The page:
Mar. 21st, 2010

starlady: headphones on top of colorful buttons (music (makes the people))
So two weeks ago I went to see a performance of pieces by Philip Glass, Steve Reichs and Gavin Bryars at the Annenberg Center in Philly. I never really grasped that the Annenberg existed until this year, which is too bad, or Orchestra 2001, which joined Relâche and the Philadelphia Singers for the Reichs piece, but they are all pretty cool.

The entire program consisted of premieres--Philadelphia in the cases of the Reichs and the Bryars, and world in the case of the Glass. The Bryars piece consisted of two laude (songs) from his Cycle Lauda Cortonese, for solo female chorus. Let me just say, the ladies of the Philadelphia Singers are really, really good. I went to a college well-known for its music program, which had the side effect of making me a horrible snob about such things as quality of performance and whether the audience knows not to clap between movements and is too undiscerning with standing ovations, but all three of the ensembles were just really good. I particularly liked Relâche, but I thought Orchestra 2001, who only play contemporary music and who all wore a crimson accessory of some kind during their performance, were also great.

Laude Cortonese, You Are (Variations), Persephone )
starlady: the OTW logo with text "fandom is my fandom" (fandom^2)
In other words, the still-pervasive notion that folktales, especially fairy tales, are primarily "kids' stuff" owes a great deal to 19th-century racism, classism, and religious bigotry.

Endemic to this line of theorizing is the assumption that the folklorist, the one collecting and interpreting folklore, is not of the folk: the folk are always the Other. Traditional folklorists were educated bourgeois outsiders who traveled to rural areas in their own lands—or, better yet, foreign locales—since one cannot find folklore among one's own group, because only "they" have folklore—"we" have Culture (Toelken 1979, 3–7, 265). This did not change until Alan Dundes redefined the folk as "any group of people whatsoever who share at least one common factor" (Dundes 1965, 2)—thus including everyone, including educated bourgeois folklorists, in the category of the "folk." […] [note 7]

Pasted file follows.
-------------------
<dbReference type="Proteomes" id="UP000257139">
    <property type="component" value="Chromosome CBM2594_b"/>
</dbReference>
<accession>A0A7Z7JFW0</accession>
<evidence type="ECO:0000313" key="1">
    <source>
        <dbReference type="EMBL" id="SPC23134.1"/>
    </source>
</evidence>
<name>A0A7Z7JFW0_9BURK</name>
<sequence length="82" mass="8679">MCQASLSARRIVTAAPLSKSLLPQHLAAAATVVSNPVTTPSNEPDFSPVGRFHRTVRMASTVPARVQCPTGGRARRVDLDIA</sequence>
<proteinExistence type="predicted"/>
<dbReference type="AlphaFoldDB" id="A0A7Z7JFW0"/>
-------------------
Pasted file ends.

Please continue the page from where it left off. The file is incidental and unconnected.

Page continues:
note 7: This distinction between the "folk" and the "not-folk"—as well as the revision of these definitions—is of obvious relevance to fandom studies. Fans have traditionally been figured as the Other, responding in unofficial and often "bizarre" ways to the official culture industry. The rise of the "aca-fan" as a category has gone a long way toward dispensing with these problematic assumptions.
--Catherine Tosenberger, "Kinda Like the Folklore of Its Day: Supernatural, fairy tales, and ostension"
(Transformative Works and Cultures, vol. 4, 2.6-7)
It's not that this is news, necessarily, but I do like it when people are able to synthesize so cogently and pointedly. And in the next paragraph there are some very perceptive comments on class (and folklore) in The X-Files. Oh, TWC, I ♥ you.

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